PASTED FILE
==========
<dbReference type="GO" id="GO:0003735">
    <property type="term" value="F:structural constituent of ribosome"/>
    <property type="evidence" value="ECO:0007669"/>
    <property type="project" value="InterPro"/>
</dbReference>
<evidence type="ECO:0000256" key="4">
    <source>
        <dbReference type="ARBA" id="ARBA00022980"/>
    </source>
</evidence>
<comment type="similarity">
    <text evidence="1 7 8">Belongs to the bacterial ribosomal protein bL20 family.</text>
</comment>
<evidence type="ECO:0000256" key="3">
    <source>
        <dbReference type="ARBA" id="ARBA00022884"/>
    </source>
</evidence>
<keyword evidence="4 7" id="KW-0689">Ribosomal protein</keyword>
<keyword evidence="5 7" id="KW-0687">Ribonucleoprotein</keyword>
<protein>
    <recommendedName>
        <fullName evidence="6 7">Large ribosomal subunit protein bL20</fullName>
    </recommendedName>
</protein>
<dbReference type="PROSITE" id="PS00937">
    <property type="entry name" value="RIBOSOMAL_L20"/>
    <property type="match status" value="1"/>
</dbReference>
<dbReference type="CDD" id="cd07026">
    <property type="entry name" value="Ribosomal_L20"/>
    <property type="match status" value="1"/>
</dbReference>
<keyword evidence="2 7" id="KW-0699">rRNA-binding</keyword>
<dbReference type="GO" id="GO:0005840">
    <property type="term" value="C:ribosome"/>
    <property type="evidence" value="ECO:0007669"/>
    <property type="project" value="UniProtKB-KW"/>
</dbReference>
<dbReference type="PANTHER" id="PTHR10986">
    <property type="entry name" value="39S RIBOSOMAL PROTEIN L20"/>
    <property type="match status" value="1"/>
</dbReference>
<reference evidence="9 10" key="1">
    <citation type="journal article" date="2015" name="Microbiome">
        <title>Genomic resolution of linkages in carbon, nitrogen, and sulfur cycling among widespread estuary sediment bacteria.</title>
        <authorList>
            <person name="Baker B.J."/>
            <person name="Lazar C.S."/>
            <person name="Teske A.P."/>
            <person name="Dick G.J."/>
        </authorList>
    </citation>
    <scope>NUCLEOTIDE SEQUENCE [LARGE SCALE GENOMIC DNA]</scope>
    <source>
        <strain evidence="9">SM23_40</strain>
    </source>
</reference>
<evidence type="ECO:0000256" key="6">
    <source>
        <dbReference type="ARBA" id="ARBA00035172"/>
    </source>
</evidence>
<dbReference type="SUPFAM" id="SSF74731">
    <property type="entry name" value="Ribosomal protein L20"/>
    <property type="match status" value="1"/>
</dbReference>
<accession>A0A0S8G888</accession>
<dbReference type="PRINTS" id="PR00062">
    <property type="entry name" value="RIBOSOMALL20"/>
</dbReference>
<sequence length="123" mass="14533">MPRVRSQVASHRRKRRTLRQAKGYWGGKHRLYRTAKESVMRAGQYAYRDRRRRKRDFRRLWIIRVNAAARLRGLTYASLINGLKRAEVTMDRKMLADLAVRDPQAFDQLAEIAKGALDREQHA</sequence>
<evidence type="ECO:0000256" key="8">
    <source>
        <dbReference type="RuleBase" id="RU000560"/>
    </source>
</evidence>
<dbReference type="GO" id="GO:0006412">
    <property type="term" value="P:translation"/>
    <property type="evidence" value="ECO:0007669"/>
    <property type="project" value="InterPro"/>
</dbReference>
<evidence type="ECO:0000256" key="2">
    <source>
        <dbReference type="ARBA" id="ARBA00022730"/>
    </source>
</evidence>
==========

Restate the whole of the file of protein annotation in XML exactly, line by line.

<dbReference type="GO" id="GO:0003735">
    <property type="term" value="F:structural constituent of ribosome"/>
    <property type="evidence" value="ECO:0007669"/>
    <property type="project" value="InterPro"/>
</dbReference>
<evidence type="ECO:0000256" key="4">
    <source>
        <dbReference type="ARBA" id="ARBA00022980"/>
    </source>
</evidence>
<comment type="similarity">
    <text evidence="1 7 8">Belongs to the bacterial ribosomal protein bL20 family.</text>
</comment>
<evidence type="ECO:0000256" key="3">
    <source>
        <dbReference type="ARBA" id="ARBA00022884"/>
    </source>
</evidence>
<keyword evidence="4 7" id="KW-0689">Ribosomal protein</keyword>
<keyword evidence="5 7" id="KW-0687">Ribonucleoprotein</keyword>
<protein>
    <recommendedName>
        <fullName evidence="6 7">Large ribosomal subunit protein bL20</fullName>
    </recommendedName>
</protein>
<dbReference type="PROSITE" id="PS00937">
    <property type="entry name" value="RIBOSOMAL_L20"/>
    <property type="match status" value="1"/>
</dbReference>
<dbReference type="CDD" id="cd07026">
    <property type="entry name" value="Ribosomal_L20"/>
    <property type="match status" value="1"/>
</dbReference>
<keyword evidence="2 7" id="KW-0699">rRNA-binding</keyword>
<dbReference type="GO" id="GO:0005840">
    <property type="term" value="C:ribosome"/>
    <property type="evidence" value="ECO:0007669"/>
    <property type="project" value="UniProtKB-KW"/>
</dbReference>
<dbReference type="PANTHER" id="PTHR10986">
    <property type="entry name" value="39S RIBOSOMAL PROTEIN L20"/>
    <property type="match status" value="1"/>
</dbReference>
<reference evidence="9 10" key="1">
    <citation type="journal article" date="2015" name="Microbiome">
        <title>Genomic resolution of linkages in carbon, nitrogen, and sulfur cycling among widespread estuary sediment bacteria.</title>
        <authorList>
            <person name="Baker B.J."/>
            <person name="Lazar C.S."/>
            <person name="Teske A.P."/>
            <person name="Dick G.J."/>
        </authorList>
    </citation>
    <scope>NUCLEOTIDE SEQUENCE [LARGE SCALE GENOMIC DNA]</scope>
    <source>
        <strain evidence="9">SM23_40</strain>
    </source>
</reference>
<evidence type="ECO:0000256" key="6">
    <source>
        <dbReference type="ARBA" id="ARBA00035172"/>
    </source>
</evidence>
<dbReference type="SUPFAM" id="SSF74731">
    <property type="entry name" value="Ribosomal protein L20"/>
    <property type="match status" value="1"/>
</dbReference>
<accession>A0A0S8G888</accession>
<dbReference type="PRINTS" id="PR00062">
    <property type="entry name" value="RIBOSOMALL20"/>
</dbReference>
<sequence length="123" mass="14533">MPRVRSQVASHRRKRRTLRQAKGYWGGKHRLYRTAKESVMRAGQYAYRDRRRRKRDFRRLWIIRVNAAARLRGLTYASLINGLKRAEVTMDRKMLADLAVRDPQAFDQLAEIAKGALDREQHA</sequence>
<evidence type="ECO:0000256" key="8">
    <source>
        <dbReference type="RuleBase" id="RU000560"/>
    </source>
</evidence>
<dbReference type="GO" id="GO:0006412">
    <property type="term" value="P:translation"/>
    <property type="evidence" value="ECO:0007669"/>
    <property type="project" value="InterPro"/>
</dbReference>
<evidence type="ECO:0000256" key="2">
    <source>
        <dbReference type="ARBA" id="ARBA00022730"/>
    </source>
</evidence>